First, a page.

6. You have too much time on your hands! Kerry isn’t giving you enough to do, Tanel! :-)

  7. Marco V. says:

    Great job as usual.
    I prefer the low-tech version… A cat near here run away looking at the second version…

  8. Krish says:

    Beautifully done.

    I missed the webinar. So I look forward eagerly to the uploaded session.

  9. Sachin says:

    hi tanel,
    I was little late to join the webinar ( just 2 min) and it was full already.
    waiting eagerly for upload , when it will be available ?

    thanks

    • Tanel Poder says:

      I plan to make it available on the weekend. Sorry for the trouble – I realized I had a max limit when I logged in and changed my account to allow up to 500 attendees, so I had to restart the webinar and then everyone managed to log in.

      • sorry for suggestion about set autot trace stat, when i wrote about disabling output in example with arraysize 2 and 5000, i meant just that fetch size changing will be more noticeable. Though I understand that the example was just to show possibilities of the instrument. :)

        • Tanel Poder says:

          No probs, thanks for the comment! Yep I’ve used autotrace for this too, this time I wanted to make it deliberately slower at first, but this backfired later with higher arraysize. When there’s output displayed on the screen, then (at least on Windows) it’s possible to have fun with minimizing the window, the query will complete faster. You maximize the window, it’s the slowest. And if you make the window slightly smaller, it’s slightly slower. A very good way to explain and demo “application think time”.

      • Sachin says:

        Thanks Tanel ..

  10. shivanand says:

    Great job as usual Tanel Poder ,waiting for new snapper script :)

  11. Rachit says:

    You have very nice and informative stuff on you blogs !
    I see snapper V4 does not require DBMS_LOCK execute permission.I would really love to try it since our DBA does not agree to give execute permissons to individual users on this package.
    Please let us know when it will be available for download.

    Thanks,
    Rachit.

  12. Freek D'Hooge says:

    Hi,

    I’m trying to understand the meaning of the active% column in the ash output.
    From the code it looks like activity percentage = (number of records within this group (= output line) divided by the total number of samples) multiplied by 100.
    Is this correct?

    If so, can I thus say that in the example below, I had – within this 10 second periode – per sample on average 219 sessions waiting on “enq: TX – index contention” while executing the sql with sql_id 76bdhgn7nmyuq ?
    Or is it wrong to translate this to number of sessions?

    sys@QZHSTP10> @snapper ash 10 5 all
    Sampling SID all with interval 10 seconds, taking 5 snapshots…
    – Session Snapper v3.61 by Tanel Poder ( http://blog.tanelpoder.com )
    ———————————————————————————————
    Active% | SQL_ID | SQL_CHILD | EVENT | WAIT_CLASS
    ———————————————————————————————
    2738% | 76bdhgn7nmyuq | 8 | enq: TX – index contention | Concurrency
    2263% | | | log file sync | Commit
    975% | 76bdhgn7nmyuq | 8 | buffer busy waits | Concurrency
    550% | 76bdhgn7nmyuq | 7 | enq: TX – index contention | Concurrency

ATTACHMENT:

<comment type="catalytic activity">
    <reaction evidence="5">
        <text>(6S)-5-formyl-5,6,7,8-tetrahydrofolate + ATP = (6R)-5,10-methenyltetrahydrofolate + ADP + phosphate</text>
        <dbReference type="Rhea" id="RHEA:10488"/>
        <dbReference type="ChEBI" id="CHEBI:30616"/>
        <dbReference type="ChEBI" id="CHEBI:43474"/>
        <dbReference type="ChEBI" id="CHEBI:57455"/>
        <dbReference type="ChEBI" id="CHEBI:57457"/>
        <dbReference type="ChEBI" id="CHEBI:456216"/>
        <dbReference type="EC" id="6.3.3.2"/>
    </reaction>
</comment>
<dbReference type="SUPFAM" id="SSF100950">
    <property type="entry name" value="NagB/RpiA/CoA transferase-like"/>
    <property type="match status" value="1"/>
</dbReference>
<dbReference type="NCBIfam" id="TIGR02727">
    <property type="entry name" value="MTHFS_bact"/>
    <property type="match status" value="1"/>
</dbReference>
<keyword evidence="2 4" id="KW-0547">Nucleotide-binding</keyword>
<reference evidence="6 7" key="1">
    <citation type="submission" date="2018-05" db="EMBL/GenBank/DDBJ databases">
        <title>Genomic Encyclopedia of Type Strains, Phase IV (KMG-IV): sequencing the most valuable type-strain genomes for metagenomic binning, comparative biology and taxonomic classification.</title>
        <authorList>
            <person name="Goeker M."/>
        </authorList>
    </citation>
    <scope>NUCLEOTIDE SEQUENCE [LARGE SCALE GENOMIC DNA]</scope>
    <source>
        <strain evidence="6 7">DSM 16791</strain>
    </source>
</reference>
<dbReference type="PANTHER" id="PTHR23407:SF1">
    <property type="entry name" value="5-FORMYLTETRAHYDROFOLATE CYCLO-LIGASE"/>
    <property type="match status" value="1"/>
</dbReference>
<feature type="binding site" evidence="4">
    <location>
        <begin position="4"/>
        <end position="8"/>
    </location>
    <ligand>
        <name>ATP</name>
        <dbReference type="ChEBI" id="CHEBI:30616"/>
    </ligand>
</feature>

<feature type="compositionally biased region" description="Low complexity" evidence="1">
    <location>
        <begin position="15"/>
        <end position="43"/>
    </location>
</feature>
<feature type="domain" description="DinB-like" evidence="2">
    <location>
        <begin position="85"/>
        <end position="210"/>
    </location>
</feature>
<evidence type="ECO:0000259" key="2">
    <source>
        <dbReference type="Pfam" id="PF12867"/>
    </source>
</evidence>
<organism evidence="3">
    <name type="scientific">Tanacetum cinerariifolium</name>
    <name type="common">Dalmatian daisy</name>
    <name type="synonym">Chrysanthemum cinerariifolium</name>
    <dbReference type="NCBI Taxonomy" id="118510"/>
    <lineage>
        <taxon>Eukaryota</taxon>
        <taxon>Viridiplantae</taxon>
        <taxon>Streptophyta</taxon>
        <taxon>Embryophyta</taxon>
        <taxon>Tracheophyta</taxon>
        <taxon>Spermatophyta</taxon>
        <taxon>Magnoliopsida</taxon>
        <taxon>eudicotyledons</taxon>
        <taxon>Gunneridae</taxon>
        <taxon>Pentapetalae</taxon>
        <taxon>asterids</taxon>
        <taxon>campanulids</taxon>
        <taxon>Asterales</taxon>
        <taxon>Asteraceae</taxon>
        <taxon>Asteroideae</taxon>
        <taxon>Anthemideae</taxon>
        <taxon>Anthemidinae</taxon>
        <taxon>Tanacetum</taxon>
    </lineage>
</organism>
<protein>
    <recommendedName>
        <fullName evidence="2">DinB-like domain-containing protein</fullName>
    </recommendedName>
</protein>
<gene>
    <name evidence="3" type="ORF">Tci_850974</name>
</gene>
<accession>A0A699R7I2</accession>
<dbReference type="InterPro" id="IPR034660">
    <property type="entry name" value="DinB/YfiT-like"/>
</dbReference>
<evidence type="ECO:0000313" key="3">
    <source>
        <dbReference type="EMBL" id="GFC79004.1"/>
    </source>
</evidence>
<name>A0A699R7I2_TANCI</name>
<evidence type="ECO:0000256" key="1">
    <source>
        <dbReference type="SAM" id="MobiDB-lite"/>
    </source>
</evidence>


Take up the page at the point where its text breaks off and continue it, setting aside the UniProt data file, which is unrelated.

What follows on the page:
450% | 8u5a32s6yk7m4 | 0 | enq: TX – index contention | Concurrency
    400% | bm954qru7svvz | 0 | gcs drm freeze in enter server mode | Other
    363% | 22hpq69u5md5w | 0 | gcs drm freeze in enter server mode | Other
    325% | bm954qru7svvz | 0 | enq: FB – contention | Other
    300% | 76bdhgn7nmyuq | 8 | latch: ges resource hash list | Other
    263% | d04yvurxcsnck | 0 | gcs drm freeze in enter server mode | Other

    – End of ASH snap 1, end=2013-03-11 15:47:20, seconds=10, samples_taken=8

    Kind regards,

    Freek

    • Tanel Poder says:

      It’s like average active sessions, but shown as a % (AAS x 100).

      So, 100% means that there was one session on average waiting for this event, running this SQL – all of its time. Or there may have been 2 sessions who both did this 50% of their time. Or 5 sessions who did this for 20% of their time… you get the point.

      So, 2263% percent waiting for log file sync / Commit means that during the snapper runtime, there was enough waiting for commits, so if you’d add all this time up, it would amount to 22.6 sessions full response time during the measurement. So as you measured for 10 seconds, the total time waited during that 10 seconds was 10 x 22.63 = 226.3 seconds.

      I deliberately use this approach, not the “statspack” way of aggregating ALL sessions numbers into 100% and showing some profile of that – as I don’t want the meaning of 100% to change across snapshots. In Statspack/AWR, the meaning of 100% changes depending on how many sessions you have logged on, in ASH and Snapper output 100% always means the same thing – full response time of a single session during the measurement period.

      I’ve written about it here too:

      http://tech.e2sn.com/oracle-scripts-and-tools/session-snapper

  13. José says:

    Hi Tanel!

    I tried both logs are they are amazing hehe I like Hi-tech version so colorfull I run it several times and waves changed as you said

    Thank you very much for such a touch of color!

    José

  14. Jared says:

    Hmm…
    Seems a little fishy to me.

  15. Jared says:

    Hi Tanel,

    I’ve been trying to decode P1 into to the mode for TX enqueue waits, so I can see if the waits are mode 4 or 6

    This will execute, but the mode does not appear:

    @snapper ash=sql_id+event+wait_class+bitand(p1,65535) 5 1 “select sid from v$session where status = ‘ACTIVE’ and state = ‘WAITING’ and type = ‘USER’”

    Is this even possible from the snapper command line?

    I can of course just use this:

    @snapper ash=sql_id+event+wait_class+p1 5 1 “select sid from v$session where status = ‘ACTIVE’ and state = ‘WAITING’ and type = ‘USER’”

    … and then decode the mode separately, but it would be nice to see it on the output.